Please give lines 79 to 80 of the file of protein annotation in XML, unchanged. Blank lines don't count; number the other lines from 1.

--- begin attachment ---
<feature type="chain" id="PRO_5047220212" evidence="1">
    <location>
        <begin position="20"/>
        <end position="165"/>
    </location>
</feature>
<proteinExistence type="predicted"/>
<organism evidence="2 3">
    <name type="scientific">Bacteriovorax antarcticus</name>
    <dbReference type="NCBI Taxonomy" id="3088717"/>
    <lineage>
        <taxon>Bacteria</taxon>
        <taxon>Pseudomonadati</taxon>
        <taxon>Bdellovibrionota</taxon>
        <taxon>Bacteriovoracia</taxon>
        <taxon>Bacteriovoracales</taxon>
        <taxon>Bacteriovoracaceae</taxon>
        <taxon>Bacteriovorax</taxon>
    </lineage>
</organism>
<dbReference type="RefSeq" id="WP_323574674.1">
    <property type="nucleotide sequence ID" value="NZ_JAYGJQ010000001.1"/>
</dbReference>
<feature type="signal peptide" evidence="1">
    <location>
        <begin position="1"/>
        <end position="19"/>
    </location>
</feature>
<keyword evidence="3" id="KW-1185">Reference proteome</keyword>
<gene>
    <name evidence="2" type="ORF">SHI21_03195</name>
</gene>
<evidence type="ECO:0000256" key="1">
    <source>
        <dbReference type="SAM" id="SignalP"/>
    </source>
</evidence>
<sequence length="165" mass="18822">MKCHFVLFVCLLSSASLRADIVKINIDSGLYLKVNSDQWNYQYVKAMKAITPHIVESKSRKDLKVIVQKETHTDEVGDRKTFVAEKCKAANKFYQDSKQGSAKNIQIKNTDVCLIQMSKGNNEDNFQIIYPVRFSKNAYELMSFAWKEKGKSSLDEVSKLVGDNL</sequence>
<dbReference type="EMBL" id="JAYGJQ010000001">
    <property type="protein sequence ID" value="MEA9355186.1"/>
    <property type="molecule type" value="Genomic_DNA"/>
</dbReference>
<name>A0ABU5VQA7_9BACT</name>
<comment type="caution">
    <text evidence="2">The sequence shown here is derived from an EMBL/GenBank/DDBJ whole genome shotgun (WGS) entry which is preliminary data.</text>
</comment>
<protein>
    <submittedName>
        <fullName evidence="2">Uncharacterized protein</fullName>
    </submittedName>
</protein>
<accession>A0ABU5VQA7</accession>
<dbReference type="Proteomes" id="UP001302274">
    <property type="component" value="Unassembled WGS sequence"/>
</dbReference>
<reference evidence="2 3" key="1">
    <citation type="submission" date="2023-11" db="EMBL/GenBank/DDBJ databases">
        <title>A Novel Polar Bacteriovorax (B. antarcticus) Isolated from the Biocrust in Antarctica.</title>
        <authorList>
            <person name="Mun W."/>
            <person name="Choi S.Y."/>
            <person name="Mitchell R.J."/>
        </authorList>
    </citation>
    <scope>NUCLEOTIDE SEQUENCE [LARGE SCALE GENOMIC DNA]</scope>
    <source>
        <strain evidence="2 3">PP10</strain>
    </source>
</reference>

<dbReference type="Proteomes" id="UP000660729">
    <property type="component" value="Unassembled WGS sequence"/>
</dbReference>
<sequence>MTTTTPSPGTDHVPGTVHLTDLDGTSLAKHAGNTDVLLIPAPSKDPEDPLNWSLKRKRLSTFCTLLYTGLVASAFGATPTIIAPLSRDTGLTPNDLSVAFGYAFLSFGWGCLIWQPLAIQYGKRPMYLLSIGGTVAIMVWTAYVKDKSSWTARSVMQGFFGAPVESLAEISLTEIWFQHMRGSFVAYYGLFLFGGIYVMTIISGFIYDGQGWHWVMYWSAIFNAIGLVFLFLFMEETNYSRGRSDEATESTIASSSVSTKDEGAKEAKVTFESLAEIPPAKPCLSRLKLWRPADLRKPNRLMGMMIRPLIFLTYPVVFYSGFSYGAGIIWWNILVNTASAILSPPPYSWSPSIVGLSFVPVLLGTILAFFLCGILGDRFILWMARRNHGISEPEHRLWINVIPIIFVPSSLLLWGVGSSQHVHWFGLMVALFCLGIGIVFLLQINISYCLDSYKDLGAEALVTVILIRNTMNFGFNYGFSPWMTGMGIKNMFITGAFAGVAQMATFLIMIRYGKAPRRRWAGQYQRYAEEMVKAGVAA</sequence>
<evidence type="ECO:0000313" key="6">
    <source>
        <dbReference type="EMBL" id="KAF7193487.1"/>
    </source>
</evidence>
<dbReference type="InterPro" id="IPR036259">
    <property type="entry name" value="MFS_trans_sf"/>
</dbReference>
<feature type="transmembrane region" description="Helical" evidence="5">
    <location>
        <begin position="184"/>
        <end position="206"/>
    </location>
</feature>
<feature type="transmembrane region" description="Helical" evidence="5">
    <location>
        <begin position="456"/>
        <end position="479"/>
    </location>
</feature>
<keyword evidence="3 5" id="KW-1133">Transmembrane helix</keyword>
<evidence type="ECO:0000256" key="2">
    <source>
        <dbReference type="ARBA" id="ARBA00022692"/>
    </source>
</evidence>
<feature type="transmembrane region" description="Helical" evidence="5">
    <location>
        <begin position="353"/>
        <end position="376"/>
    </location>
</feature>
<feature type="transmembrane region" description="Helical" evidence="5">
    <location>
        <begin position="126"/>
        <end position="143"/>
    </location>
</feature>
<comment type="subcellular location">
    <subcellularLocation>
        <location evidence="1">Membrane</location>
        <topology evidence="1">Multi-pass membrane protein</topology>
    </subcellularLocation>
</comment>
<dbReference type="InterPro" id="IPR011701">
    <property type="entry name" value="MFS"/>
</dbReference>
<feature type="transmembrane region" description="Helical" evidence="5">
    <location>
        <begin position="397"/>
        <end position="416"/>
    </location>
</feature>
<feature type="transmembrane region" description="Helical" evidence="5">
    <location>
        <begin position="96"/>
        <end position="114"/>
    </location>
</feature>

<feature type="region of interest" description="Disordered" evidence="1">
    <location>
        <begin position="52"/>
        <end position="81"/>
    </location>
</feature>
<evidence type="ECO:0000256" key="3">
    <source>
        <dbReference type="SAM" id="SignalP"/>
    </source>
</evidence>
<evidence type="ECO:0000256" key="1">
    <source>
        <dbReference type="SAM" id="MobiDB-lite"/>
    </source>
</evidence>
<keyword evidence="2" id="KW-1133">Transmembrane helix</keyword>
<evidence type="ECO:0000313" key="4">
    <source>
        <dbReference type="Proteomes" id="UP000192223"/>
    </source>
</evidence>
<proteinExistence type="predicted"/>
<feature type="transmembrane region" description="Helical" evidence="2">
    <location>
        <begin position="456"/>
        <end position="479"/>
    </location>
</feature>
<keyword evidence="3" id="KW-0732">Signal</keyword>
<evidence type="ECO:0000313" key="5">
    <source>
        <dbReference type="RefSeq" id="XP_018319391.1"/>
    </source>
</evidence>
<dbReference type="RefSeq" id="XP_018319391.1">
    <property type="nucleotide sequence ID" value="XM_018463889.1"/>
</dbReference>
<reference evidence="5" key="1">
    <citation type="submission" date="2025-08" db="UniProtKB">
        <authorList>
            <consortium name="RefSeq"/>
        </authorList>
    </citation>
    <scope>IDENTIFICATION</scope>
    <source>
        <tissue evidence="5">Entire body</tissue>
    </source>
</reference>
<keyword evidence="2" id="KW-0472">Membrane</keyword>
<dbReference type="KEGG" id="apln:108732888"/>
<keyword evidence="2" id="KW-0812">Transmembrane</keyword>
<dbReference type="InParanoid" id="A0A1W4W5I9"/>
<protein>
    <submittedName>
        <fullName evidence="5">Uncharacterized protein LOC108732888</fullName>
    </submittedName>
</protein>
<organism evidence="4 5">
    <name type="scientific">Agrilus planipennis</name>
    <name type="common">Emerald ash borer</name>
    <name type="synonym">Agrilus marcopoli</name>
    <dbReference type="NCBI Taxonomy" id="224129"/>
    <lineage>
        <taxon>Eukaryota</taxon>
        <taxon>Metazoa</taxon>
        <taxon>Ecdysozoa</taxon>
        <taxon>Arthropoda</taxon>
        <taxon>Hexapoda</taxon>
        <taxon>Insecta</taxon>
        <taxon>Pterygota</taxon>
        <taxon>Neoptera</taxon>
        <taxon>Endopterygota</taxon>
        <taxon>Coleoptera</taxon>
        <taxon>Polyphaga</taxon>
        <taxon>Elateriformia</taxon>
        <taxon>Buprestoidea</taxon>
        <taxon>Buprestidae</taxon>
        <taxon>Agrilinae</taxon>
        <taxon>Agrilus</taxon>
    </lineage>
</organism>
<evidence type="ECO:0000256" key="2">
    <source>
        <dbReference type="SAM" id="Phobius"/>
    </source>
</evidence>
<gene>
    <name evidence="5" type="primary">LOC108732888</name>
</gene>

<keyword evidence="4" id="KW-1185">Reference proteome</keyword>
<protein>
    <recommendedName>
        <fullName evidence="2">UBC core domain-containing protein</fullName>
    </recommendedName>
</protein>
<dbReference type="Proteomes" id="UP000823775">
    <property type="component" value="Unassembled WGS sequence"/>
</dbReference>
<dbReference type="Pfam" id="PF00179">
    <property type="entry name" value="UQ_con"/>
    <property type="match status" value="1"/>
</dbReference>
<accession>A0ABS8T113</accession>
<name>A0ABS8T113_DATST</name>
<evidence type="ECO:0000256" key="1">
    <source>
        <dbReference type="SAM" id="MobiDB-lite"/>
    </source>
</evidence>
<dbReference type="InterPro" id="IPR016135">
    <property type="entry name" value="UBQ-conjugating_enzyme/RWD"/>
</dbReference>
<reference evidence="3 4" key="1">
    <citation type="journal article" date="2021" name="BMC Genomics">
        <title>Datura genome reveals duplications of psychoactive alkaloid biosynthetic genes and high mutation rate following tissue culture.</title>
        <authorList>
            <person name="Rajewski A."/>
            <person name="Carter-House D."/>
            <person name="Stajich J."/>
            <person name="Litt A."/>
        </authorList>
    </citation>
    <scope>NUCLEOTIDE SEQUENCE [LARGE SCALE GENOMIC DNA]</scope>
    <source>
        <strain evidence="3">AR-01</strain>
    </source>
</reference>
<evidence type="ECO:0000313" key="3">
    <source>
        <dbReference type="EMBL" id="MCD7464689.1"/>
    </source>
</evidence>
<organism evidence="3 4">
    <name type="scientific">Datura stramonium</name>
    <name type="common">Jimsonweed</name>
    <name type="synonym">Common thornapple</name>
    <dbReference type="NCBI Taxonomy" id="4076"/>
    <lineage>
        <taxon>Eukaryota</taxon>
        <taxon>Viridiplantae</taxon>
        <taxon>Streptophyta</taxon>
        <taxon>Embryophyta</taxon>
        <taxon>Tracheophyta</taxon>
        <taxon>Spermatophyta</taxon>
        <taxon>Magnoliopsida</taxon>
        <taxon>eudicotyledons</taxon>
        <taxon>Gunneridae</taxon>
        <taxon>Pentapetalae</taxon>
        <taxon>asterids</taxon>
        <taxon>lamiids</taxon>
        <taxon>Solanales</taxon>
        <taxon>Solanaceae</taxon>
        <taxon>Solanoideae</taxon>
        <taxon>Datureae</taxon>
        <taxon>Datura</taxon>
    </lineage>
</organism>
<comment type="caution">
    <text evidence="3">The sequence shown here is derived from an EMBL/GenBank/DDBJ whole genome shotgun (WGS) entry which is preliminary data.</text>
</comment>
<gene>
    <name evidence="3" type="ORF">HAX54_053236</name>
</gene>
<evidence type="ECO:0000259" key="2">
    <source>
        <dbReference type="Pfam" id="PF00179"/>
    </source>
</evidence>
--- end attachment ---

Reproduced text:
</evidence>
<dbReference type="InterPro" id="IPR036259">